This is probably the most important chapter of Tools for Dreaming, as it delves directly into the core structures of RPGs and role-play. Particularly in some of the later parts it still feels underdeveloped, but I feel like I’m definitely on the right track in terms of what ideas it is that I’m grappling with.
Role-playing is an activity that you can do without rules. A group of people can decide what characters they’re going to play and in what situation, and just start role-playing. There are a lot of areas where people do just that. In terms of the sizes of their followings, freeform fandom RP, therapeutic role-playing, educational role-playing, and improv each dwarf tabletop RPGs. Saying that these activities lack rules is misleading, but what “rules” they do have are structures and parameters rather than the kind that involve numbers or dice. We’re now seeing a flowering of a niche of RPGs that are closer to these other forms of RP, but these forms are also a useful tool for better understanding how things work even in traditional RPGs.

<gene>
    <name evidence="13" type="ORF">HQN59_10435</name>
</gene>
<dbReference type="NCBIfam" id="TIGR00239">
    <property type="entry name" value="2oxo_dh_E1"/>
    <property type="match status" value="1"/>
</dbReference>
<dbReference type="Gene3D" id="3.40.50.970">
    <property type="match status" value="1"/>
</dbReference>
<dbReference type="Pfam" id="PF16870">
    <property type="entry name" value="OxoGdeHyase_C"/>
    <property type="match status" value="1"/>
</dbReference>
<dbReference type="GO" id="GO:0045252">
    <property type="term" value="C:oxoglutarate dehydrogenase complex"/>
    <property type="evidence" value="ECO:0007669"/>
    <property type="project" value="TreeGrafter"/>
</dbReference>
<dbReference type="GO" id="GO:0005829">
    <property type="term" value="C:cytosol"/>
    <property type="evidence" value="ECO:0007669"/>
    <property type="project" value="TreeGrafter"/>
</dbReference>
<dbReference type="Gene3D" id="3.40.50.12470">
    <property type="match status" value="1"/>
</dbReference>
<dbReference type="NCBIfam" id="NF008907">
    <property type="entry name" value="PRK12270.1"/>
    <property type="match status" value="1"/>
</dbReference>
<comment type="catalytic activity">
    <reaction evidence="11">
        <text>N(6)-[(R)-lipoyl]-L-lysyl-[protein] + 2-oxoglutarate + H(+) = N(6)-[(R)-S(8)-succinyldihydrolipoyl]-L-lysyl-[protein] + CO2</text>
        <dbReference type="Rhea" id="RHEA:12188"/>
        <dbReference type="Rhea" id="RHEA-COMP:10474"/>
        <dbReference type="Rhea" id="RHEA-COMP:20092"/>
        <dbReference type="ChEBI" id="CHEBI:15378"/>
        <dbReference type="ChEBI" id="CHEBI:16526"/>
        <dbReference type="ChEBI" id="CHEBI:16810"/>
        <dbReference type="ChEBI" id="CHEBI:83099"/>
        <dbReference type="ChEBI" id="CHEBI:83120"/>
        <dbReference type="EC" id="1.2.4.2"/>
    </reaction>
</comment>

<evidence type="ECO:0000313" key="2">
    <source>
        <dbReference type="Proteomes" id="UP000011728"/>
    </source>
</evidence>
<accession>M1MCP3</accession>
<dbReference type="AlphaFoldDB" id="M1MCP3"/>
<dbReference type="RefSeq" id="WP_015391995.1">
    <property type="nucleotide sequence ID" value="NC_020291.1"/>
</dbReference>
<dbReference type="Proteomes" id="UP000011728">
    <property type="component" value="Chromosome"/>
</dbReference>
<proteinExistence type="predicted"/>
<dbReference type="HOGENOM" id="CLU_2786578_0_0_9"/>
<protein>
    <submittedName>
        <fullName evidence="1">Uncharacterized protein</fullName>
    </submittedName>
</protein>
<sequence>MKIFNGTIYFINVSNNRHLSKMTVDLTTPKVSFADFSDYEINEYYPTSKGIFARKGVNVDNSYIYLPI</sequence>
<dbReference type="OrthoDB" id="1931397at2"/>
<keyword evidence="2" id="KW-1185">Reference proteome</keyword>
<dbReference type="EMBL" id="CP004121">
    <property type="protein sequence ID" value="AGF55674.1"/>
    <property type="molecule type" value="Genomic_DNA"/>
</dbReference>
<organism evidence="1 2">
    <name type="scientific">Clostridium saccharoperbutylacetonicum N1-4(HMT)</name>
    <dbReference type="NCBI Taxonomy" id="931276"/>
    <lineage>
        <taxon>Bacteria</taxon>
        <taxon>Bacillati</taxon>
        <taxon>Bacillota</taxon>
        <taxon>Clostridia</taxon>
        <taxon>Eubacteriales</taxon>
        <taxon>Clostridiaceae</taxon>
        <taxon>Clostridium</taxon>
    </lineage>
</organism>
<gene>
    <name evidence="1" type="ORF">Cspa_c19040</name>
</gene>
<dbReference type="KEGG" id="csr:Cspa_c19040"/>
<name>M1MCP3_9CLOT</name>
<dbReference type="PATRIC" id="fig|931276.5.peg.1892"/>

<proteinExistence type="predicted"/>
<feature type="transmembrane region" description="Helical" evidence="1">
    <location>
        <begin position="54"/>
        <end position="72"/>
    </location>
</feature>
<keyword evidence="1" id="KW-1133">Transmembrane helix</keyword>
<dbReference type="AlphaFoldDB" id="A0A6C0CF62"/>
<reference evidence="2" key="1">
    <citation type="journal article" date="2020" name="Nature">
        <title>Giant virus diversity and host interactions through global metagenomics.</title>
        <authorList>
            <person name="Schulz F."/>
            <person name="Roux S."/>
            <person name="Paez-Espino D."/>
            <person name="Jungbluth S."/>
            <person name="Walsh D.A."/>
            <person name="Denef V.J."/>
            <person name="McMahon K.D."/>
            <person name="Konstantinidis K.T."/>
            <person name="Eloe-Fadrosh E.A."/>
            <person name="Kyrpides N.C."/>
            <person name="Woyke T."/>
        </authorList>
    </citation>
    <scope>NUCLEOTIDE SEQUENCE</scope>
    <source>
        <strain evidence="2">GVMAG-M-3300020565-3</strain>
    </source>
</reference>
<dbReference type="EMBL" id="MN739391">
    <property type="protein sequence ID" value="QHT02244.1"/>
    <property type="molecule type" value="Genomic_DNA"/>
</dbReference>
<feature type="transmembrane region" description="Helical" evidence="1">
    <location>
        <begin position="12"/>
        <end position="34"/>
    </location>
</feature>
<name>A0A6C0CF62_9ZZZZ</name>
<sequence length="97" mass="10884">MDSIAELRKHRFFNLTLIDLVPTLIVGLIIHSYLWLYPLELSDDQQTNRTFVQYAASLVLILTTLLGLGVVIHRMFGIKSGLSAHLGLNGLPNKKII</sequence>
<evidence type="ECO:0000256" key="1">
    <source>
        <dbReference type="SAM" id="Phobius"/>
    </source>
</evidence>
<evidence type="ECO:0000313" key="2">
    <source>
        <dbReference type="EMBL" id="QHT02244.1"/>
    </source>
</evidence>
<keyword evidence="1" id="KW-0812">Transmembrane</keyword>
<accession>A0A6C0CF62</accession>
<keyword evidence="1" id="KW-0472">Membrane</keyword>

One non-definitive way to look at RPG rules is as a labor-saving device, a means to shape role-playing to achieve a specific type of play more easily. Freeform role-play forms a baseline, and an RPG is in a sense a set of modifications to that. From that point of view, the question of RPG design then becomes “What modifications do I need to make to help achieve the kind of experience I want?” You might be surprised just how minimal an RPG’s rules can be and still foster compelling and flavorful play, though of course more complex rules have their own merits, provided the complexity is purposeful. While the die rolls are important to how an RPG works, the broader structures of play are vital.